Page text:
My daughter attended PS 8 from 1988-1995 (K-6). At the time, PS 8 went from K – 8. Having grades 7-8 there didn’t work. A lot of neighborhood parents had come back to PS 8 at the time, but most of them left after Grade 5 to attend some of the special Middle Schools in Manhattan or private school. Applying to Middle School was a worse process than applying to college! Grades 7 and 8 were then filled with kids who did not get accepted to the special middle schools and who had not attended the school in the earlier grades and therefore had nothing invested in the school. It didn’t work. Why can’t there be a new middle school in the neighborhood without having it attached to PS 8? Let PS 8 concentrate on Pre-K to 5. Regardless of my opinion, I hope the new plan works.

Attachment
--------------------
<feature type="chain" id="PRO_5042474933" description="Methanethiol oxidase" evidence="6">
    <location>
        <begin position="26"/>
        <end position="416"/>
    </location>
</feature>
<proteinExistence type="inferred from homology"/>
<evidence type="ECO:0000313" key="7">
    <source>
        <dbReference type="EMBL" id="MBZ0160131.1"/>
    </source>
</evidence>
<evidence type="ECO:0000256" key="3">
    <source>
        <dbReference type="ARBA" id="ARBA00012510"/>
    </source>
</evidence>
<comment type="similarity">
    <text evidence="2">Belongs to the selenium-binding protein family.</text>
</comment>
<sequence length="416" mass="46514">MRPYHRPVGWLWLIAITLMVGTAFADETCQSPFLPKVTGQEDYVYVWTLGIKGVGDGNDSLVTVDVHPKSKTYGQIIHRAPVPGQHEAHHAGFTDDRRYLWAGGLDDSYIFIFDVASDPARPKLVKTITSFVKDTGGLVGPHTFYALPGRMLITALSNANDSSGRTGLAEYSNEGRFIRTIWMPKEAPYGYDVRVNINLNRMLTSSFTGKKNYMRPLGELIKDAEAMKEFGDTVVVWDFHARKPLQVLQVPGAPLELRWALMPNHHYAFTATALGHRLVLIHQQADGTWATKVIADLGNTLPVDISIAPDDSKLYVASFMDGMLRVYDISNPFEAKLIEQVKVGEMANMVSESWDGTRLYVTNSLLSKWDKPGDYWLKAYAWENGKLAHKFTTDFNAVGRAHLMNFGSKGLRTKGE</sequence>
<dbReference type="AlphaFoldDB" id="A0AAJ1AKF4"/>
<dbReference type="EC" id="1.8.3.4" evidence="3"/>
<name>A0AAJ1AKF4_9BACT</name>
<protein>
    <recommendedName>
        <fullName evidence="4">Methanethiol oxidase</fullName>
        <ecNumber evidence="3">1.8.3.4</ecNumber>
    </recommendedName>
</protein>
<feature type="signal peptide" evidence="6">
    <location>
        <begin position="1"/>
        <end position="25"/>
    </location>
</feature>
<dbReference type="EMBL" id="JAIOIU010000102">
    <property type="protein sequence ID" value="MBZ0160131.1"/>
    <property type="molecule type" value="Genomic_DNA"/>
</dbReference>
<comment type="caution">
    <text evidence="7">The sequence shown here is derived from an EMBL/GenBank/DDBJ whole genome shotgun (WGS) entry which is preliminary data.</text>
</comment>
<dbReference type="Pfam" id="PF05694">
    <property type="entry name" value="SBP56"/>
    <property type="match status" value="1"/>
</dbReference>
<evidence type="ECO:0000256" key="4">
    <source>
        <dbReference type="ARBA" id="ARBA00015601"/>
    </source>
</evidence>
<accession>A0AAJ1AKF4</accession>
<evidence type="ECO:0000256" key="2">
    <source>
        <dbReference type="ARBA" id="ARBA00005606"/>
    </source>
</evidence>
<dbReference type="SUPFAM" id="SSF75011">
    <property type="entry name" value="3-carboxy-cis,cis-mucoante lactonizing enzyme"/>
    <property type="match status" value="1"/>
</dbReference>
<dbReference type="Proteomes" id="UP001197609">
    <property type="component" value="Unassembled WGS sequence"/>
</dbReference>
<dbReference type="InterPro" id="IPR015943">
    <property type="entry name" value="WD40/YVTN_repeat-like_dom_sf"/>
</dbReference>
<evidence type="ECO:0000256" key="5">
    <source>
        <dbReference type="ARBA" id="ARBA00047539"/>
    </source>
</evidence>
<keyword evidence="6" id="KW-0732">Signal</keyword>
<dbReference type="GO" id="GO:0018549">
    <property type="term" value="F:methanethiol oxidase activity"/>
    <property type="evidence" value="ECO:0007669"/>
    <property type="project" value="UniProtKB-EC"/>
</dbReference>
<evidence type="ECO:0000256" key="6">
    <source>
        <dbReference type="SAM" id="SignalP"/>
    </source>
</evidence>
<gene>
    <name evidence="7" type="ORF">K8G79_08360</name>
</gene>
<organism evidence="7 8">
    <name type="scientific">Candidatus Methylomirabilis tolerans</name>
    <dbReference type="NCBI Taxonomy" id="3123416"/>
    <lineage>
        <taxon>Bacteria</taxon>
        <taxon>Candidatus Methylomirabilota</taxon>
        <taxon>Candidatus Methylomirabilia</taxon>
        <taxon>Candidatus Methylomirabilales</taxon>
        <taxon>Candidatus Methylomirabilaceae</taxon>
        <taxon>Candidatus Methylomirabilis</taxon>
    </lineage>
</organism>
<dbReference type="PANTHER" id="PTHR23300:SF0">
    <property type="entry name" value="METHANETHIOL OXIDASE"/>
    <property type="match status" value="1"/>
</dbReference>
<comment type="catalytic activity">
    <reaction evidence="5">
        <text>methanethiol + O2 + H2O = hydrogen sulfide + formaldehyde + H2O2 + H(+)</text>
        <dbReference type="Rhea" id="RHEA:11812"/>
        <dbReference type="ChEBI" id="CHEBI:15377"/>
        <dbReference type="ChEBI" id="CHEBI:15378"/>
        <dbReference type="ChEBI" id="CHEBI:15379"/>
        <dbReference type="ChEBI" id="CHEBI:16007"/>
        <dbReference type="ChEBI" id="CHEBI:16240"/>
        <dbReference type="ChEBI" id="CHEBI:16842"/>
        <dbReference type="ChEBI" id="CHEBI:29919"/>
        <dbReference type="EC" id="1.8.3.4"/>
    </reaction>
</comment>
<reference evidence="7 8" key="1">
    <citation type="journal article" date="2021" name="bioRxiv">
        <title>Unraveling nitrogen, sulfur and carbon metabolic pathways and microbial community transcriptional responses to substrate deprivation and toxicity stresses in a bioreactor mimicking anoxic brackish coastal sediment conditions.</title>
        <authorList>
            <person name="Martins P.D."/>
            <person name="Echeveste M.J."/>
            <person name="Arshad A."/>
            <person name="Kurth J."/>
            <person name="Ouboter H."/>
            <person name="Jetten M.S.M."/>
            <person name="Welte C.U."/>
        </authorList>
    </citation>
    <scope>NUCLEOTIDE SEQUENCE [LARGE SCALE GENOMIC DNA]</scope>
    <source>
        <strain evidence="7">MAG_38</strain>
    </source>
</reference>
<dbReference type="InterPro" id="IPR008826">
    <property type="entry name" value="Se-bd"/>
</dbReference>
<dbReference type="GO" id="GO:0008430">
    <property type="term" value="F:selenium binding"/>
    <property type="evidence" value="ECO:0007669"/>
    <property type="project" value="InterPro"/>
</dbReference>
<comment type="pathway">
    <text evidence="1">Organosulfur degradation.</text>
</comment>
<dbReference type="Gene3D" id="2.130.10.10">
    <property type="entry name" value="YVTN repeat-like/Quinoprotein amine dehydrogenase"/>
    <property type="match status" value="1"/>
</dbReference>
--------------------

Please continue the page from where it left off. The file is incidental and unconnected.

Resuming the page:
• Heights Mom

    The Dock St. Middle School will be a District 13-wide middle school, and PS 8 parents can certainly apply there if they wish. As the parent of a second grader at PS8 I’m overjoyed that the school will be extending through 8th grade for continuity reasons. Parents at PS 8 have put a great deal of time and effort into this cause and for all those that bitch and complain about it, go put your money and time where your mouth is to fight for the other District 13 students. No way am I sending my kind walking through the Navy Yard projects to go to school, sorry.

  • Heights Mom

    I meant my kid, not my kind.

  • PS 8 parent

    Or maybe you did mean “my kind?”

  • Heights Mom

    Well, would you want your middle school aged child to walk through those projects to go to school?

  • Villager

    Kudos to Heights Mom for saying it like it is….
    McKinney is right across the street from the projects. That is never going to change and you’re full of it if you say that wouldn’t be a factor if you had middle-school aged kids.

  • Nativenyer

    Heights Mom: Thanks for making my point. It seems that using political clout at the expense of others to get what’s good for you is the name of the game. Other kids in other neighborhoods, without that same clout, will just have to lump it. Way to go…..

  • Heights Mom